Monte-Carlo Simulation: Blackjack

The main purpose of this project is to give you practice building classes in Java. To do this, we'll simulate a simple version of the card game Blackjack. The objects in a card game include: a Card, a Deck, a Hand, and Game. You'll make a class for each one, connecting them together as appropriate. We'll also start to make use of a few of the many Java library classes.


Project Checklist: Before submitting your project, make sure you have completed all of the following!

Tasks

For this assignment you will implement classes to represent a card, a hand, a deck, and the game Blackjack. The result will be a text-based version of the game that runs in the terminal. You are free to make the game more complex as an extension.

The purpose of the assignment is not to create a Blackjack game for people to play, however, but to study the properties of Blackjack, given a particular rule set, when played over many hands. You are using CS to study the properties of a system defined by a set of rules.

For this project, we have provided small testing programs that will test the functionality of your code. In future projects, you will write these tests yourselves, but we felt that for the first two projects it would be nice if we gave you good starting examples.

More information about Blackjack.


Basic Blackjack Rules

The link above contains an extensive description of the full rules of Blackjack. For this project, you are required to implement only a simplified rule set. You can implement more of the rules as part of project extensions.

There will be only two players in the game: the player and the house. In our simplified rule set, an ace is worth 11 points. In an actual game, an ace can be either 1 or 11. Play should use the following procedure.

  1. The player and the house should each receive two cards dealt from a deck
  2. The player should play their entire turn before the dealer.
    • The player should calculate the value of their hand (the sum of the card values) and choose whether to take a card (hit) or stop at the current value (stand).
    • If the player chooses to hit, then if the new value of their hand is greater than 21, the player loses (busts) and the game is over. If the value is less than 21, the player repeats the process until they stand or bust.
  3. If the player did not bust, the dealer plays.
    • The dealer will continue to take a card (hit) until the value of their hand is 17 or greater.
    • If the dealer busts, then the player wins.
  4. If player and dealer both avoided a bust, then the hand with the highest value wins the game. If both hands are of equal value, then the hand is a tie (push).

When playing Blackjack, the deck is usually not rebuilt and shuffled between each game. Instead, the deck is rebuilt and shuffled when it gets below a certain number of cards. For example, you could implement the rule that when there are fewer than 26 cards (out of 52), then the deck should be rebuilt to 52 cards and shuffled. Therefore, shuffling should not be done every game, but should be an action that is conditioned on the number of cards left in the deck. How often the deck is shuffled will affect game play because it affects the probabilities of certain cards appearing.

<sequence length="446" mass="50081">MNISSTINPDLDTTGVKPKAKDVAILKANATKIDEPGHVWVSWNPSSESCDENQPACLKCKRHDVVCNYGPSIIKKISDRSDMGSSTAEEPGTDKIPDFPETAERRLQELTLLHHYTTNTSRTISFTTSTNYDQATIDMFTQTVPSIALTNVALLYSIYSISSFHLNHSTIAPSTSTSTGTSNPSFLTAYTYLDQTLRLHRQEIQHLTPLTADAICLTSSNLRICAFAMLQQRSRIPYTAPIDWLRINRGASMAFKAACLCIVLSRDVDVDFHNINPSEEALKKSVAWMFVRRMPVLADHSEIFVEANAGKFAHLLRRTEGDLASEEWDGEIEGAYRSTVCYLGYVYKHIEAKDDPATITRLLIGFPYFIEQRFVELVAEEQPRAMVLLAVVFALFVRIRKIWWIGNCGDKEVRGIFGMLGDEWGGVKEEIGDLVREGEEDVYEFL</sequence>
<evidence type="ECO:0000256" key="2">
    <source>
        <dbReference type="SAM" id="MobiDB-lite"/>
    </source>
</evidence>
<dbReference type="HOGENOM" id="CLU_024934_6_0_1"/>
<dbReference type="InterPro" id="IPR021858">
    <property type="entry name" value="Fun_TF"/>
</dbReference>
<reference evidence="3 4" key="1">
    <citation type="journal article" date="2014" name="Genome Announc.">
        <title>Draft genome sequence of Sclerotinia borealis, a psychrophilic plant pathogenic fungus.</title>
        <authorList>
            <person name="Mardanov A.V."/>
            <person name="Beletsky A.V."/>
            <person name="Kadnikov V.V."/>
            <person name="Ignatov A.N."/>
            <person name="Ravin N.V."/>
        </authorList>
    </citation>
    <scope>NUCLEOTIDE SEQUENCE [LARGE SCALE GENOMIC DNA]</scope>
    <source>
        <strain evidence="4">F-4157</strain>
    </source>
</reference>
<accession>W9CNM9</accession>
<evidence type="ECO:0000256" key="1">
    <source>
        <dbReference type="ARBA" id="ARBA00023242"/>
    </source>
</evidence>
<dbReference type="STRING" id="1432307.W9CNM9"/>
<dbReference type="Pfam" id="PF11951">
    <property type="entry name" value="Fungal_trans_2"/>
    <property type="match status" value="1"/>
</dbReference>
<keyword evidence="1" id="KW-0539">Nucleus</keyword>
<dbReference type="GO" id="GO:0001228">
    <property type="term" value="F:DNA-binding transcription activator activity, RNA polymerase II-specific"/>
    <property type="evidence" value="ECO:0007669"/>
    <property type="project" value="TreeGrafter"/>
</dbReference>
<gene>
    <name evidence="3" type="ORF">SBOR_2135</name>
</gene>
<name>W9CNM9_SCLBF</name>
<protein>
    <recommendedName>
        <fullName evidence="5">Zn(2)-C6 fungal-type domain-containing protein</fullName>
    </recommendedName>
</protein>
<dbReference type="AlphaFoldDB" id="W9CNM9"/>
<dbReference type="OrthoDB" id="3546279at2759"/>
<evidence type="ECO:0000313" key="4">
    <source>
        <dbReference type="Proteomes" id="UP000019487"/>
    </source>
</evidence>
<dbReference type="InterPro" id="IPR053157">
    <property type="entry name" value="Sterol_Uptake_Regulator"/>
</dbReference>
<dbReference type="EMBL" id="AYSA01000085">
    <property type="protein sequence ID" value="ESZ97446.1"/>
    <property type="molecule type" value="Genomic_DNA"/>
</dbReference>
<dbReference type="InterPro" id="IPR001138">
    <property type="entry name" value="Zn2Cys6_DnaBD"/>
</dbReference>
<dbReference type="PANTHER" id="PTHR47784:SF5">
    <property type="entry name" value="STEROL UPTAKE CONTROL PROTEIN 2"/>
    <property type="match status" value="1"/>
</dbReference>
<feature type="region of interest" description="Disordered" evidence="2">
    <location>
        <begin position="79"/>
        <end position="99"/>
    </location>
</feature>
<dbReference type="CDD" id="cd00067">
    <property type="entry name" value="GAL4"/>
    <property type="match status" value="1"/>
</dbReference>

The Card Class

Download the following two files: Card.java and CardTests.java. In this section you will complete the java class called Card, which should hold all information unique to the card. For this assignment, it needs to hold only the value of the card, which must be in the range 2-11 (or 1 - 11 if you implement aces with optional values of 1 or 11). The Card class should have the following methods.

When you have completed the methods above, run the CardTests program by compiling it and executing java -ea CardTests in your terminal/cmd.

The Hand Class

Download the following two files: Hand.java and HandTests.java. In this section, complete the java class called Hand, which should hold a set of cards. You can use an ArrayList (import java.util.ArrayList) to hold the Card objects. The class should have at least the following methods.

When you have completed the methods above, run the HandTests program by compiling it and executing java -ea HandTests in your terminal/cmd.

The Deck Class

Download the following two files: Deck.java and DeckTests.java. Create a java class called Deck, which should hold a set of cards and be able to shuffle and deal the cards. You should use an ArrayList to hold the cards. The class should support the following methods.

When you have completed the methods above, run the DeckTests program.

The Blackjack Class

Download the following file: BlackjackTests.java. In this section create a class called Blackjack (no skeleton file for you this time! Do your best to make it clean) that implements a simple version of the card game. The class will need to have fields for a Deck, a Hand for the player, a Hand for the dealer, and a field for the number of cards below which the deck must be reshuffled. The main function for the Blackjack class should implement one complete game.

Use the main function of your Blackjack class to test the above functions. Make sure they are working properly by dealing two hands and then calling the playerTurn and dealerTurn methods, printing out the game state and making sure the rules are correctly implemented.

Create a method to play a single game.

The attached BlackJackTests program is extremely bare-bones. Update it to have better tests and explain how/what you chose to do in your report.

Storing Game Output

Once you have completed the above four classes, generate a printout of three different games. You can send output to a file using the greater than symbol on the command line. For example, the command

java Blackjack > mygames.txt

would play a game and send it to the file mygames.txt. Please include these in the results section of your report!

Simulation

Make one more class called Simulation. This class should have only a main function that executes 1000 games of Blackjack. The code should create and re-use a single Blackjack object. It should keep track of how many games the player wins, how many the dealer wins, and how many are pushes. Print out the total in the end both as raw numbers and as percentages. Please include this in the results section of your report!


Reflection Questions

Please answer the following 2 questions. Put any written responses numbered in the Reflection section of your report, and include any code with your other code files. This section is worth a substantial portion of your project grade, and generally includes the type of more conceptual exercise you can expect to see on exams, so it's good preparation for that!